Study Suggests No 'Weekend Effect' for Cardiac Arrest Patients

Peter Russell

June 03, 2019

People admitted to hospital with a cardiac arrest over the weekend do not face a higher mortality risk compared with those admitted during the week, according to new findings.

A study suggested that the presence of round-the-clock cardiac arrest teams may play a crucial role.

The research, presented as an abstract at the British Cardiovascular Society conference (BCS) in Manchester, looked at 5 year survival for people being treated in an NHS hospital for cardiac arrest.

Weekend Effect 'Not a Blanket Phenomenon'

Evidence suggesting a so-called 'weekend effect', with elevated mortality rates for patients admitted to hospital at the weekend, has been hotly debated.

"We have noted in the past couple of years – not only from our group but also from other groups – that the weekend effect is not a blanket phenomenon," explained Dr Rahul Potluri, founder of the Algorithm for Comorbidities, Associations, Length of Stay & Mortality (ACALM) study unit at Aston University, who led the research. "It doesn't affect all patients with all conditions. And research is happening into targeted areas where it does exist and where it doesn't.

"So, we wanted to look at the sickest of patients – ie, the patients who come into hospital with a cardiac arrest, and whether there's a weekend effect affecting these patients."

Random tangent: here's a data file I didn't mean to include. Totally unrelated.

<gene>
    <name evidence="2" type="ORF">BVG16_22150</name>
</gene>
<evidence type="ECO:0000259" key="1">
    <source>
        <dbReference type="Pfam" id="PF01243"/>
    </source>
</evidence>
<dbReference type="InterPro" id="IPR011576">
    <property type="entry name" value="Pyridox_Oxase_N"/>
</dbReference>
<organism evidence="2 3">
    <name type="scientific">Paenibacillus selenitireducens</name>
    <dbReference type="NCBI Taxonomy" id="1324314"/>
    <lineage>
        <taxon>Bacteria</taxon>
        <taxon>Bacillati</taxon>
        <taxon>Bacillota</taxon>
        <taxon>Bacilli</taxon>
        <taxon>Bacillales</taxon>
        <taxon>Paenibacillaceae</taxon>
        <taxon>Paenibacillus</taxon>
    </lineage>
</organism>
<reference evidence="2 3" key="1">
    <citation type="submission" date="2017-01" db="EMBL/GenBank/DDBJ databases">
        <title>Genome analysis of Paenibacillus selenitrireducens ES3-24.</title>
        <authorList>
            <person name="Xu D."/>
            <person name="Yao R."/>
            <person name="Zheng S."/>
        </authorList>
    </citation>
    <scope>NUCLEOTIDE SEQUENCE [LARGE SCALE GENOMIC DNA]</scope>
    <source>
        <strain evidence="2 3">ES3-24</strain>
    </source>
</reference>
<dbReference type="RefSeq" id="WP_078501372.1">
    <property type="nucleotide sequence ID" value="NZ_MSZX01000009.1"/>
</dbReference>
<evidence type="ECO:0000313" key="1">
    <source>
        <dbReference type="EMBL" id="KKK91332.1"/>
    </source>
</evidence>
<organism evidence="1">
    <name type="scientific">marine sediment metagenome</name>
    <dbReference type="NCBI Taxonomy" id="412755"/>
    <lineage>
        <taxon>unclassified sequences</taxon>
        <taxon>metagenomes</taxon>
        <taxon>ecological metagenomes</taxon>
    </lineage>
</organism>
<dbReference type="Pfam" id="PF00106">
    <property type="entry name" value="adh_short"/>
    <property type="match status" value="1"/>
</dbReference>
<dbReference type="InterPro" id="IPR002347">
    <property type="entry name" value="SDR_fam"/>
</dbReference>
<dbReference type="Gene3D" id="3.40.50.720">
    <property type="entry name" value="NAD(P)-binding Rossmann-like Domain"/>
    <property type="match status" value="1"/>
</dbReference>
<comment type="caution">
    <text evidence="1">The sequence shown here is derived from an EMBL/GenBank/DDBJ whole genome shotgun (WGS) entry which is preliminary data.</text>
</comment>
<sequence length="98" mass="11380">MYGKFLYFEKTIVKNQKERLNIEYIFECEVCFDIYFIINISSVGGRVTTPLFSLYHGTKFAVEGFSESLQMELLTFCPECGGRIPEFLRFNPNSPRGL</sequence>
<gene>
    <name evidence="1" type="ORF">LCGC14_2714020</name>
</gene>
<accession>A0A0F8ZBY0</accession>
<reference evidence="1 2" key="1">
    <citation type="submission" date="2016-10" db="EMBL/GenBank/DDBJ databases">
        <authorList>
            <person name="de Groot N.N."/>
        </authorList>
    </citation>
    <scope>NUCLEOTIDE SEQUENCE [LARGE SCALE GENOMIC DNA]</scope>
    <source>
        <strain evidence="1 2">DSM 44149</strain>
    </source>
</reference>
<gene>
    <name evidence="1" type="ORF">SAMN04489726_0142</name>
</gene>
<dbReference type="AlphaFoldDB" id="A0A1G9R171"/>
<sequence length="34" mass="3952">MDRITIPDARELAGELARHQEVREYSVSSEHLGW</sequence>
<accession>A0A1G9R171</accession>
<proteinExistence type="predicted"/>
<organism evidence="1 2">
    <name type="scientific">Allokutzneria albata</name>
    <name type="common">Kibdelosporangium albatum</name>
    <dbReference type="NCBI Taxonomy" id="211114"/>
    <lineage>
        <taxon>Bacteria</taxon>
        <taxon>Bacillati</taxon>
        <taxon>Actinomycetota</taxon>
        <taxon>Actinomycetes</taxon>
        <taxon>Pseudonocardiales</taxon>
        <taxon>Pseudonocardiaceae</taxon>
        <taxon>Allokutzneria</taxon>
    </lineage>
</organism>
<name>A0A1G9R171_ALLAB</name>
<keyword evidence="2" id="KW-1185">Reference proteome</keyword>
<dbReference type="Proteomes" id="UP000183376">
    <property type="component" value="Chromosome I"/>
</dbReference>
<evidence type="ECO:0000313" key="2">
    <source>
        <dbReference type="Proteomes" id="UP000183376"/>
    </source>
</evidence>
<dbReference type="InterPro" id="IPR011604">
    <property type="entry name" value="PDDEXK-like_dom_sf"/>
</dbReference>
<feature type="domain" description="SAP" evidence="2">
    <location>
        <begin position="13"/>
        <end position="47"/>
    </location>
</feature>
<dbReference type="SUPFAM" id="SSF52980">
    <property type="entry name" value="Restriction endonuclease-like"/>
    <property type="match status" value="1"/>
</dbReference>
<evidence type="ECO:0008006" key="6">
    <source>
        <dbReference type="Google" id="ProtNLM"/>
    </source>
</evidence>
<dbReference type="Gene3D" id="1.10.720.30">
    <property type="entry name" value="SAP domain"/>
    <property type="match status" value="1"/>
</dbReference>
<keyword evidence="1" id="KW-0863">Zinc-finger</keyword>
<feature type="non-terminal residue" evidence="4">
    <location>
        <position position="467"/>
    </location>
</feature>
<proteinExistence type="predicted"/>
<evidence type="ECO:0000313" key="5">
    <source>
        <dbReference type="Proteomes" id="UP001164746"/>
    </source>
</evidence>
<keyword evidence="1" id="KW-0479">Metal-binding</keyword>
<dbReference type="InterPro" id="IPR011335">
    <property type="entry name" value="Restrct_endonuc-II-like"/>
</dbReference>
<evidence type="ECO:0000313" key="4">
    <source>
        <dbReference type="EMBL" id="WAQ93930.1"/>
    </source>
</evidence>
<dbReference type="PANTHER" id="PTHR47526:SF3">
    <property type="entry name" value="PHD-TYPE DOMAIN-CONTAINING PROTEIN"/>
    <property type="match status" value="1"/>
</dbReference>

Anonymous information on patients admitted to hospital with a cardiac arrest was obtained from several hospitals in England between 1st January 2000 and 30th June 2014.

The majority (81%) were admitted on weekdays.

The results were adjusted to account for external factors which could influence death rates, such as age, gender, ethnic group, and the top 10 most common causes of mortality in the UK.

This study followed on from work previously presented at the BCS conference suggesting that there was a weekend effect in people going to hospital with heart failure or atrial fibrillation.

However, the researchers concluded that no weekend effect was demonstrated in patients presenting to hospital with cardiac arrests.

Role of Cardiac Arrest Teams

The researchers said the presence of 24/7 cardiac arrest teams in acute hospitals may explain their findings.

"It should also be quite reassuring to the public, and to physicians, that the sickest of the sick patients are getting adequate treatment when they come into hospital," Dr Potluri told Medscape News UK .

Dr Shajil Chalil, consultant cardiologist at Blackpool Teaching Hospitals NHS Foundation Trust, and study co-author, said: "You can’t choose when you're struck down by a devastating cardiac arrest. But our research potentially highlights the major value of cardiac arrest teams in hospitals set up to ensure optimal care for these heart patients every minute of every day."

Prof Metin Avkiran, associate medical director at the British Heart Foundation said: "This is a success story, and shows the life-saving importance of specialist teams working in the NHS. A cardiac arrest is a medical emergency and statistics show that for every minute that passes without CPR and defibrillation, a person’s chance of survival decreases by around 10%."

British Cardiovascular Society, Manchester/BMJ/Heart. Cardiac arrest patients presenting to hospitals at weekends are not subject to the weekend effect: insights from the ACALM big data, United Kingdom, Potluri R et al.  Abstract.

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